Example of Tolerance Intervals (Nonnormal Distribution)

A manufacturer wants to evaluate the variability of their paper bleaching process. The manufacturer randomly collects 200 samples of pulp and records the brightness level. The manufacturer wants to calculate a range within which the brightness of at least 99% of the batches of pulp are expected to fall.

  1. Open the sample data, PulpBrightness.MTW.
  2. Choose Stat > Quality Tools > Tolerance Intervals (Nonnormal Distribution).
  3. In Variables enter Brightness.
  4. In Minimum percentage of population interval, enter 99.
  5. Click OK.

Interpret the results

The probability plot shows that the plotted points fall along the Weibull distribution fitted line, which indicates that the data follow a Weibull distribution. Also, the p-value of the goodness-of-fit test is 0.178, which is greater than the significance level of 0.05. Because you cannot conclude that the data do not follow the Weibull distribution, you can use the interval for the Weibull distribution.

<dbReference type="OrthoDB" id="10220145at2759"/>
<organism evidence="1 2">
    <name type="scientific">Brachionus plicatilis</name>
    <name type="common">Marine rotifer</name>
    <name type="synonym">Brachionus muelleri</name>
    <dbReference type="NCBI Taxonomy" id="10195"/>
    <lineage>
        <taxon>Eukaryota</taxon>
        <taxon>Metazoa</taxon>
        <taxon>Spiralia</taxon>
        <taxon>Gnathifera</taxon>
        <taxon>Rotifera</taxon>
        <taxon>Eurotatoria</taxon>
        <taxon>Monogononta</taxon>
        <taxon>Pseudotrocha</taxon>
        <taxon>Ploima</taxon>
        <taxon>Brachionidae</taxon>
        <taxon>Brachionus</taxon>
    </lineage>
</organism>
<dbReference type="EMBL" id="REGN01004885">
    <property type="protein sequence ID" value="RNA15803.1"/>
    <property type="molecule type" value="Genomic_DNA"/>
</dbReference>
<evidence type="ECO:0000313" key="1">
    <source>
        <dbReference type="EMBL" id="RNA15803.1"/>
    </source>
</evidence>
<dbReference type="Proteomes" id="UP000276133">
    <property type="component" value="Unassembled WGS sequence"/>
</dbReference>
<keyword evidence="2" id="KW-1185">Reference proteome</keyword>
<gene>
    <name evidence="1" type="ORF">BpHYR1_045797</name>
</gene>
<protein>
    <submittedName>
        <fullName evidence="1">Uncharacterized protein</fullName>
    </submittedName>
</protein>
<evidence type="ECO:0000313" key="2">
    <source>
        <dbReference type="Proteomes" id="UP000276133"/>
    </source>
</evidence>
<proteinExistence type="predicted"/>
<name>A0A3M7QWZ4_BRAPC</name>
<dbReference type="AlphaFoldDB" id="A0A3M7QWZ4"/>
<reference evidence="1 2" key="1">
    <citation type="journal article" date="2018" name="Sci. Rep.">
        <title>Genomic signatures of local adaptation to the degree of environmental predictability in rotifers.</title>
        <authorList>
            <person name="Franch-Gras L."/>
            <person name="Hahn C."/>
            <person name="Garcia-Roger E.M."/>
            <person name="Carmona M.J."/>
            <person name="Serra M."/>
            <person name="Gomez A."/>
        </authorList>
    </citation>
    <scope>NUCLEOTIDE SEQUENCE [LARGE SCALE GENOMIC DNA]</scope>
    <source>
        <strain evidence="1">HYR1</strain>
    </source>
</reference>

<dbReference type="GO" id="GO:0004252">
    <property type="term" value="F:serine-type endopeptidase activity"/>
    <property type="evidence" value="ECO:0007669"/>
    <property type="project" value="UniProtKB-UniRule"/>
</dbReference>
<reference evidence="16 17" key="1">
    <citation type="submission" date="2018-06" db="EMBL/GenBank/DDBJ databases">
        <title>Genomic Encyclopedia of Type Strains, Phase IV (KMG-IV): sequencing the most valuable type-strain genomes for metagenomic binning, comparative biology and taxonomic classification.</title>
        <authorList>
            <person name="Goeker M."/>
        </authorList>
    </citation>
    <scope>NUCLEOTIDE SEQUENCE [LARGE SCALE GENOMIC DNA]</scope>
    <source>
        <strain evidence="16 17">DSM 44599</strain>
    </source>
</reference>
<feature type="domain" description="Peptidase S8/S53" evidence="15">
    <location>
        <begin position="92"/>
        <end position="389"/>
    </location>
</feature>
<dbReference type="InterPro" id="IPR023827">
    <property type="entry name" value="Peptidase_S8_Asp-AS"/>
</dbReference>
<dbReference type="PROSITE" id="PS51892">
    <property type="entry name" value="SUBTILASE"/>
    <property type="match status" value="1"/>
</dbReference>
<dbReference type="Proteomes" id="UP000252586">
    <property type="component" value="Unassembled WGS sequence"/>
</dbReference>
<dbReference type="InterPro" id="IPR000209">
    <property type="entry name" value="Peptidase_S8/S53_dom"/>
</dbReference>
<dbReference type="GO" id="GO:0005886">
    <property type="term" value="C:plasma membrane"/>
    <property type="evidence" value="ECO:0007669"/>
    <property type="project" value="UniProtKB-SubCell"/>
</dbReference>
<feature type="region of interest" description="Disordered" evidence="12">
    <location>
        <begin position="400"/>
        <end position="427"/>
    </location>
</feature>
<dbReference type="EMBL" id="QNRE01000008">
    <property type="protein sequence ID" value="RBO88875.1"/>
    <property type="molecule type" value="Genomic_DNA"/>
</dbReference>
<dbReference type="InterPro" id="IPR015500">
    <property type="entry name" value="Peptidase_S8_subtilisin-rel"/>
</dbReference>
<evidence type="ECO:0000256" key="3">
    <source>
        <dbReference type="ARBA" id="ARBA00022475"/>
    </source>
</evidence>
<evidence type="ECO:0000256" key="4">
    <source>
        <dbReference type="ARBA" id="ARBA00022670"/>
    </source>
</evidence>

The Weibull interval ranges from approximately 69.1 to 89.7, so the manufacturer can be 95% confident that at least 99% of all batches of pulp will fall in this interval. For all the batches of pulp, the mean brightness level is approximately 82.8.

Tolerance Interval: Brightness

Method Distribution Weibull Confidence level 95% Percent of population in interval 99%
Statistics Variable N Mean StDev Brightness 200 82.757 3.358
Distribution Parameters Variable Shape Scale Brightness 30.171 84.252
95% Tolerance Interval Nonparametric Achieved Variable Weibull Method Method Confidence Brightness (69.059, 89.684) (70.570, 90.050) 59.54% Achieved confidence level applies only to nonparametric method.

Tolerance Interval Plot for Brightness

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